There are a number of difficulties with dirty words, the first of which is that there aren’t nearly enough of them; the second is that the people who use them are normally numskulls and prudes; the third is that in general they’re not at all sexy, and the main reason for this is that no one loves them enough….
Thin in content, few in number, constantly abused: what chance do the unspeakables have? Change is resisted fiercely, additions are denied. I have introduced ‘squeer,’ ‘crott,’ ‘kotswinkling,’ and ‘papdapper,’ with no success. Sometimes obvious substitutes, like ‘socksucker,’ catch on, but not for long. What we need, of course, is a language which will allow us to distinguish the normal or routine fuck from the glorious, the rare, or the lousy one—a fack from a fick, a fick from a fock—but we have more names for parts of horses than we have for kinds of kisses, and our earthy words are all . . . well . . . ‘dirty.’ It says something dirty about us, no doubt, because in a society which had a mind for the body and other similarly vital things, there would be a word for coming down, or going up, words for nibbles on the bias, earlobe loving, and every variety of tongue track. After all, how many kinds of birds do we distinguish?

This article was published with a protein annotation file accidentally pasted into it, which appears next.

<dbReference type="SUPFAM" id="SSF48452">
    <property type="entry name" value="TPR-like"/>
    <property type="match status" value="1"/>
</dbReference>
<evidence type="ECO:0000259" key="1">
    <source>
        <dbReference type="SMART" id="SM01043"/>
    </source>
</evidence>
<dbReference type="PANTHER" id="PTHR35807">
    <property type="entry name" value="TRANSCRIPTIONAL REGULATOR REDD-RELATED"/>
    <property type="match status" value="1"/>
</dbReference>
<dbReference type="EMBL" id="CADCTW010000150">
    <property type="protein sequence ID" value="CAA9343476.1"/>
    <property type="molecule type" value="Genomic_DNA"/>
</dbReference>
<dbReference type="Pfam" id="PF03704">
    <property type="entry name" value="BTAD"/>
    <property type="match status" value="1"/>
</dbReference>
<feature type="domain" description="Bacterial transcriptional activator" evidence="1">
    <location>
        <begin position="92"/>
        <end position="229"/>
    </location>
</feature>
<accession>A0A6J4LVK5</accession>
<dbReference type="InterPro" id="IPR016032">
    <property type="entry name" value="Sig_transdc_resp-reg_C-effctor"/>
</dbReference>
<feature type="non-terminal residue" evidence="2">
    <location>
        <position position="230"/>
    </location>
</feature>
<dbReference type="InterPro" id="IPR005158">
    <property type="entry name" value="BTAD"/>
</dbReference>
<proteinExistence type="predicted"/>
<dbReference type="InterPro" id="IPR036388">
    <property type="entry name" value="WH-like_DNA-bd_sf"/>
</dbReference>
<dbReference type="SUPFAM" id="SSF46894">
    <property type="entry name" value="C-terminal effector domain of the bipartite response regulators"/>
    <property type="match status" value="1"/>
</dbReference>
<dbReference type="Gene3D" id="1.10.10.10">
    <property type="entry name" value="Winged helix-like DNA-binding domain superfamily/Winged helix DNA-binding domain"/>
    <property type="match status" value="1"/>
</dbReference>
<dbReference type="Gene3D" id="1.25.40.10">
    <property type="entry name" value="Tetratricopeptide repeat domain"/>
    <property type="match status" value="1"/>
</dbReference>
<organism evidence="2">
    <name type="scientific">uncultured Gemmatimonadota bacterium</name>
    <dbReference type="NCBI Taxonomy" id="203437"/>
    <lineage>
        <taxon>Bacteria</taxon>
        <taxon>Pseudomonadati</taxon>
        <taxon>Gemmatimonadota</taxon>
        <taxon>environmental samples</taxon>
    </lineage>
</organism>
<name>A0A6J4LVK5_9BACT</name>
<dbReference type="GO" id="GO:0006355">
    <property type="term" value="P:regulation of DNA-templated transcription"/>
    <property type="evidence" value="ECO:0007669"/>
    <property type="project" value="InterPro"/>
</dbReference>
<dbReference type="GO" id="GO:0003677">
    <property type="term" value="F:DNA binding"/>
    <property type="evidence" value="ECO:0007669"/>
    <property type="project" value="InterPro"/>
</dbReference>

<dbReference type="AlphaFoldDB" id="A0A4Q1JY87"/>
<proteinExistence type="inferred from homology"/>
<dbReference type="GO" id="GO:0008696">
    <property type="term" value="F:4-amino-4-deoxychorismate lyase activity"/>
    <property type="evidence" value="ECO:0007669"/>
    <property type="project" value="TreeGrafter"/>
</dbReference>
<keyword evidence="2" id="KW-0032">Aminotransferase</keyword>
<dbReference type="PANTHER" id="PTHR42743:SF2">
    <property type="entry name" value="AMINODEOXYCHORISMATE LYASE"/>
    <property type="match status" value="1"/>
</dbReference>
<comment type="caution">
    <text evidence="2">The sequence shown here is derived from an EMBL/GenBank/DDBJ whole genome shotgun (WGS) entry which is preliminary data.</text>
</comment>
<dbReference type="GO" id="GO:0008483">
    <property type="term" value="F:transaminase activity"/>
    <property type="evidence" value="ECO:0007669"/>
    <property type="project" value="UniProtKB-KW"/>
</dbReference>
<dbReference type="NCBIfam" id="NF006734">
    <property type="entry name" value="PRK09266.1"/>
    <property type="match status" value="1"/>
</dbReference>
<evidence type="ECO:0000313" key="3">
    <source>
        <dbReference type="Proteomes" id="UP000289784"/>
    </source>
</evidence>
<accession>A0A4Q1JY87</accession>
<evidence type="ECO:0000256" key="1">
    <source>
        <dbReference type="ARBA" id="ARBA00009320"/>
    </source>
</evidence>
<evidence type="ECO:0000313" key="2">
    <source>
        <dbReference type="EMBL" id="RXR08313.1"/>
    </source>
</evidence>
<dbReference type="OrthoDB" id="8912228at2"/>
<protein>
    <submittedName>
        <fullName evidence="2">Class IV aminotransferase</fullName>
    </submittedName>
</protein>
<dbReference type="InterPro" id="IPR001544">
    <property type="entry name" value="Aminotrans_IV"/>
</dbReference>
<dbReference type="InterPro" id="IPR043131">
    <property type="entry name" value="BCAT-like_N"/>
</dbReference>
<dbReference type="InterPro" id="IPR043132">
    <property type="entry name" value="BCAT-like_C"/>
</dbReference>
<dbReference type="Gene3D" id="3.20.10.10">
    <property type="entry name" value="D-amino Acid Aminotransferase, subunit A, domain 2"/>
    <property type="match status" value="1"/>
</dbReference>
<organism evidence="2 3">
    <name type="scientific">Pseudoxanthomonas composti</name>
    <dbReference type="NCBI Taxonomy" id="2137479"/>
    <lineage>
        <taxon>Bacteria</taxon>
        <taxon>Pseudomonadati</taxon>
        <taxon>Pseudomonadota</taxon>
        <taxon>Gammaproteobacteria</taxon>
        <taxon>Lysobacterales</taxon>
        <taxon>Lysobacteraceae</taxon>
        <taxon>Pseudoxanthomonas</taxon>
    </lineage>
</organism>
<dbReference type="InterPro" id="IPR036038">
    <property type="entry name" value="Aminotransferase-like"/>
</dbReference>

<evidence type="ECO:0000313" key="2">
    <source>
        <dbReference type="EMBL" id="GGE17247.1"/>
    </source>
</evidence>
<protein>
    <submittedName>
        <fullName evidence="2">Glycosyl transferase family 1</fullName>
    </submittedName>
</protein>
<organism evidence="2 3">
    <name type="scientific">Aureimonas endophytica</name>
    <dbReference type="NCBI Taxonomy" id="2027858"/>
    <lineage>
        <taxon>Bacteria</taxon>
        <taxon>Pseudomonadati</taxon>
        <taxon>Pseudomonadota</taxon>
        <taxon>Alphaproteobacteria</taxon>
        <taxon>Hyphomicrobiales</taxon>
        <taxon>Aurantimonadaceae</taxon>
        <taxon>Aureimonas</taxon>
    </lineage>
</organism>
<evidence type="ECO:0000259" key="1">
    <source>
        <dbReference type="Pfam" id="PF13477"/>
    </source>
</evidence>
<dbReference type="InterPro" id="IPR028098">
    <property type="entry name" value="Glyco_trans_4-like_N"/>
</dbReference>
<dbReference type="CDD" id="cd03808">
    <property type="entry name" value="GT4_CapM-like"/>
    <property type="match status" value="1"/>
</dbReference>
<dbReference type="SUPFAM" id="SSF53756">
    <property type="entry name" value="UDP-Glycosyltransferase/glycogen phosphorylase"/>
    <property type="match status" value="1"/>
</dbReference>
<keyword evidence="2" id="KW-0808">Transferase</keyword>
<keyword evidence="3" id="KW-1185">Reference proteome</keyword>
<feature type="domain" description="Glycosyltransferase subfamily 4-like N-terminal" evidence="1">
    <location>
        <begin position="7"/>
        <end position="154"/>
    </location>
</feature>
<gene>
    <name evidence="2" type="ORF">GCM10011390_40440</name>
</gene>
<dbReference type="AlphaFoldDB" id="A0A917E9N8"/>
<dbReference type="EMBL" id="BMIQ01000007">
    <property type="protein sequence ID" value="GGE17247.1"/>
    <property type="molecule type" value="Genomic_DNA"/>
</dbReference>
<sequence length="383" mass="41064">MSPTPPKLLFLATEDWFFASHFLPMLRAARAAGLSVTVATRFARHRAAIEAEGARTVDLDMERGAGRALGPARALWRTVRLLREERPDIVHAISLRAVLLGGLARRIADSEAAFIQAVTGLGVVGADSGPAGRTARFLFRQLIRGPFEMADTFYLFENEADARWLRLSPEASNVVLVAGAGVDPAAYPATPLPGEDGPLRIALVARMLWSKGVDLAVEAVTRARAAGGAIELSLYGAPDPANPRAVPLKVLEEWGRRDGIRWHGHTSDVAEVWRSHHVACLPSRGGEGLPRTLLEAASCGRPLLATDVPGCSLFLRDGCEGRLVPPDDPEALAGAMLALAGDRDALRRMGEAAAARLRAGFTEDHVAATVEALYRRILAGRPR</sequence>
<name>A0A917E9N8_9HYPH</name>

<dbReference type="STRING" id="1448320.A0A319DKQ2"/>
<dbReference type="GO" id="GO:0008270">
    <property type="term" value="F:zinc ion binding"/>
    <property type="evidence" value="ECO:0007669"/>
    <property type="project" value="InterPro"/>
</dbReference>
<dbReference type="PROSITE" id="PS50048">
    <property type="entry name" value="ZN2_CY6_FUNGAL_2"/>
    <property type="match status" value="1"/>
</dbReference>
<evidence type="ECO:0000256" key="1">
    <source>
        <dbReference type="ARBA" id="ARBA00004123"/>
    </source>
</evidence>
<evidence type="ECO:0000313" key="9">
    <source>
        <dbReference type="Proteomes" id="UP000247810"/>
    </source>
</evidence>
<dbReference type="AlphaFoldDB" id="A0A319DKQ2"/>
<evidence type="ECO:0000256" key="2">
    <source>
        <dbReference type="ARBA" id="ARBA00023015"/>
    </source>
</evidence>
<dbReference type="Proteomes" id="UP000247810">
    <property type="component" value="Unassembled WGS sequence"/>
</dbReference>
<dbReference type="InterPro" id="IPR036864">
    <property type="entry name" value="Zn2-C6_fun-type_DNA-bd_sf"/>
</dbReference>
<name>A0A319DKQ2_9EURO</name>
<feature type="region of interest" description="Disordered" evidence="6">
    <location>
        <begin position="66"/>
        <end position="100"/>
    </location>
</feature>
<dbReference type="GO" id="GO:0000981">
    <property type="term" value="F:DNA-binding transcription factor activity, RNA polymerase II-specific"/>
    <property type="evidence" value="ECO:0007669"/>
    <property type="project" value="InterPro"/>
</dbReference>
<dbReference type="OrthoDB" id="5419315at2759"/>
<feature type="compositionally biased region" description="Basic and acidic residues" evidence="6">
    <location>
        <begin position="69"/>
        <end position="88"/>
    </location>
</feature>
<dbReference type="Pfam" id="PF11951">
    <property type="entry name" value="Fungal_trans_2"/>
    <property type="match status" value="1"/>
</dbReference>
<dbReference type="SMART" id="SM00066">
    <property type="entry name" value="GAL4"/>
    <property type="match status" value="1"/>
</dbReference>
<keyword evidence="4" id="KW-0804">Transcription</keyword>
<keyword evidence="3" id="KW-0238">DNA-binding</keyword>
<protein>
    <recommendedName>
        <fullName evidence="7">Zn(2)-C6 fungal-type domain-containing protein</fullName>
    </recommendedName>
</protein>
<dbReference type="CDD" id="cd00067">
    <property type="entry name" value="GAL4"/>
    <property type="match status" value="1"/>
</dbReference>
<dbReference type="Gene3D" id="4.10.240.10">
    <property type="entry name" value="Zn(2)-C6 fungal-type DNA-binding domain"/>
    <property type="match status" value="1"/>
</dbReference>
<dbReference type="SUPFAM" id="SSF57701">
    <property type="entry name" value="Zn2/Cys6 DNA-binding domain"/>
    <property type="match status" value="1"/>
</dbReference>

From On Being Blue: A Philosophical Inquiry by William H. Gass